Lauren Boebert, the owner and operator of a Western Slope restaurant where all staffers openly carry guns, announced on Sunday a conservative primary challenge to Republican U.S. Rep. Scott Tipton.
“Alexandria Ocasio-Cortez, The Squad and the rest of these left-wing lunatics are taking a wrecking ball to our country while our current representative stays utterly silent,” Boebert said in a statement announcing her candidacy in Colorado’s 3rd Congressional District.
“The Squad” is a group of four new, liberal Democratic congresswomen of color that includes Ocasio-Cortez, a U.S. representative from New York.
“Hard-working, patriotic Americans like you and me don’t want the Green New Deal and socialized medicine,” Boebert said. “Every time AOC and the rest of The Squad pipes up with another crazy idea, I will remind them that our belief in God, country and family are what built the United States of America into the greatest nation the world has ever known.”
Boebert’s restaurant, Shooters Grill in Rifle, has been the subject of media attention because its employees openly carry firearms while serving customers. Boebert is a gun rights activist, recently showing up – a pistol strapped to her waistband – at a gun-control event for then-presidential candidate Beto O’Rourke in Aurora to confront him about his pledge to take away people’s assault-style weapons.
Boebert says she is an active supporter of President Donald Trump, and the district she is running in backed Trump in 2016. “There is a battle for the heart and soul of our country that I intend on helping win,” she said in her announcement.
In an interview with The Durango Herald, Boebert, who was raised in a Democratic family in Denver, said her political views changed after she moved to the Western Slope at age 12. She got her first paycheck at a McDonald’s in Garfield County and realized she could do a better job taking care of herself than the government.
“Being raised in a poverty mentality, you kind of were raised believing everything (is) a struggle, and it is, but there’s hope in that struggle, and you have to have vision to get out of it,” Boebert said.
Boebert and her husband, Jayson, an oil and gas worker, realized “failure and government assistance were not an option.” She began advocating for the Second Amendment after a violent fight in the alley at Shooters Grill.
“There was an altercation in our back alley where a man was physically beaten to death, and it immediately prompted the question, ‘How will I defend my people?’ So I began to carry that day,” she said. Some of her employees asked if they too could carry their guns, “and we all agreed that none of us were comfortable having our guns unattended in our purses in the back.” She then began offering gun training sessions.
“I knew that we have a right to life, liberty and the pursuit of happiness, and if you don’t have a way to defend your life, what good are the rest of your rights?” Boebert said.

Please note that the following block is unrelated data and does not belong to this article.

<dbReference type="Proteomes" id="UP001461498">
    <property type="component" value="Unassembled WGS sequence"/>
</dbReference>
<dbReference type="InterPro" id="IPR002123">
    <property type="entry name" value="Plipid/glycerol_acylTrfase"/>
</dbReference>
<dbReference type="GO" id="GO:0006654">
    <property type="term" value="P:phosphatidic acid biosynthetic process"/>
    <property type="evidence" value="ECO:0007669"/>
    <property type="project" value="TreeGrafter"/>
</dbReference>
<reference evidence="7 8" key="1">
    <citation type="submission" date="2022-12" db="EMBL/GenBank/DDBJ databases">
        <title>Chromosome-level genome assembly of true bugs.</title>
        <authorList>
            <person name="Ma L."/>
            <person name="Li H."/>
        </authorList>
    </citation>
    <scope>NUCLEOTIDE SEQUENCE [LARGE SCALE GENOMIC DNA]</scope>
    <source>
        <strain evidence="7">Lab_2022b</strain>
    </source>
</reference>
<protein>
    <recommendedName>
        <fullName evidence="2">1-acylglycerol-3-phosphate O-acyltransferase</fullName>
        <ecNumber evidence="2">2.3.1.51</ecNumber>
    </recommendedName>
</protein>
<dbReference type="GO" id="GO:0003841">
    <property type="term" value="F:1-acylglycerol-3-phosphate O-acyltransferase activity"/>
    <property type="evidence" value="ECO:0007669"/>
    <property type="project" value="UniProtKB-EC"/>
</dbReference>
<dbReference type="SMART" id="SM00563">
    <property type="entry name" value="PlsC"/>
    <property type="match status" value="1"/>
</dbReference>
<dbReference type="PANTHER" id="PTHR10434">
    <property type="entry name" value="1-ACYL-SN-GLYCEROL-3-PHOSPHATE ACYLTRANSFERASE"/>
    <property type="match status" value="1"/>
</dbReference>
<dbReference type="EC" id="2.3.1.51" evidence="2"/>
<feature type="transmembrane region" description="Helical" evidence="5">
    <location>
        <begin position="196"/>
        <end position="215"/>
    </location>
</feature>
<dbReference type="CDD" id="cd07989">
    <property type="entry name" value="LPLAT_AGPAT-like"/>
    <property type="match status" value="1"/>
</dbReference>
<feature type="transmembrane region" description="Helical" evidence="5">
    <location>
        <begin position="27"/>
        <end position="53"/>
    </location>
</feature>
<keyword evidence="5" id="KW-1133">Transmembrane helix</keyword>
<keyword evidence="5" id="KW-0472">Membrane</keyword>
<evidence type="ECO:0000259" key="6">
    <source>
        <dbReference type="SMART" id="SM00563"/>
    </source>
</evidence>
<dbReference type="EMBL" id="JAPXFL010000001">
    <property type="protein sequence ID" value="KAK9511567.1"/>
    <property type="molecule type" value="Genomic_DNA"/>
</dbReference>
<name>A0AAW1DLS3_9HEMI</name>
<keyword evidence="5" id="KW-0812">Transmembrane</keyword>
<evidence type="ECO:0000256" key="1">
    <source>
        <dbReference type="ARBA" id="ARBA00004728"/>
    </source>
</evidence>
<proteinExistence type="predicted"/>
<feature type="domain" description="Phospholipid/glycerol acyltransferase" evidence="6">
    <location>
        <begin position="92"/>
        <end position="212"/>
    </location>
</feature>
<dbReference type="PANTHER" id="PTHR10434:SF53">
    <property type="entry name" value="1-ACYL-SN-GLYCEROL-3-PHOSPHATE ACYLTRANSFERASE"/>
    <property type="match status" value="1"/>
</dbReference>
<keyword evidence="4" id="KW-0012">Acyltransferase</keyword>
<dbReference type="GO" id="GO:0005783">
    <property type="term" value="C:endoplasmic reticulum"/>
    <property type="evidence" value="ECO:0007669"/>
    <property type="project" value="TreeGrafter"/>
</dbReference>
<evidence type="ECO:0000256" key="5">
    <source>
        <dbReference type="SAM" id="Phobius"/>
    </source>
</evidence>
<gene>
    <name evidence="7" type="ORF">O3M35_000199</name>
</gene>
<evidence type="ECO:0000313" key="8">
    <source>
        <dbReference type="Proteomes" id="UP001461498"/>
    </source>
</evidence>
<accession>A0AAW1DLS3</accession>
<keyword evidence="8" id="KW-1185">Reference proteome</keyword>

If elected, Boebert said she would oppose regulation of natural resources and advocate for lower health care insurance by “allowing it to be sold across state lines.”
“If Congressman Tipton was doing an effective job, I wouldn’t feel the need to run,” Boebert said. “But AOC (Alexandria Ocasio-Cortez) and the rest of The Squad are going unchallenged. Conservatives want a fighter who will put these people back in their place and stand up for what we believe in, and I believe that over the years, I’ve been pretty darn good at that.”
In an interview with The Colorado Sun, Boebert said the laws passed by Democrats in Colorado’s 2019 legislative session were also a big part of her decision to run. She felt that Tipton was not vocal enough in opposing those measures, including the “red flag” gun bill.
“If I felt that we were being represented properly, I would not have stepped up to run for this position,” she said.
Boebert also opposes full-term abortions and is “tired of representatives shying away from these issues and remaining utterly silent.”
Asked why she decided to run for Congress and not the Colorado Legislature, where those measures were passed, Boebert said she wanted to have the most impact as quickly as possible. “This is not a career move for me,” she said.
The Grand Junction Daily Sentinel, the first to report on Boebert’s candidacy, says Tipton, who has served in the U.S. House since 2010, has fought off three prior Republican primary challenges. Tipton supports Trump and serves as an honorary co-chair of the president’s 2020 re-election effort in Colorado.
Tipton, who lives in Cortez, also has beaten Democratic challengers in the past.
The Democratic Congressional Campaign Committee is targeting Tipton’s seat in 2020, potentially the most competitive U.S. House race in Colorado but has struggled to recruit candidates.
The Democrats running to unseat Tipton include former state Rep. Diane Mitsch Bush of Steamboat Springs, who ran against Tipton and lost in 2018, and James Iacino, the former CEO of Denver-based Seattle Fish Co. and a recent transplant to the Western Slope.
A spokesman for Tipton’s re-election campaign did not immediately return a message seeking comment on Sunday.
Ayelet Sheffey, an intern reporting for The (Cortez) Journal, contributed to this report. She is a student at American University in Washington, D.C.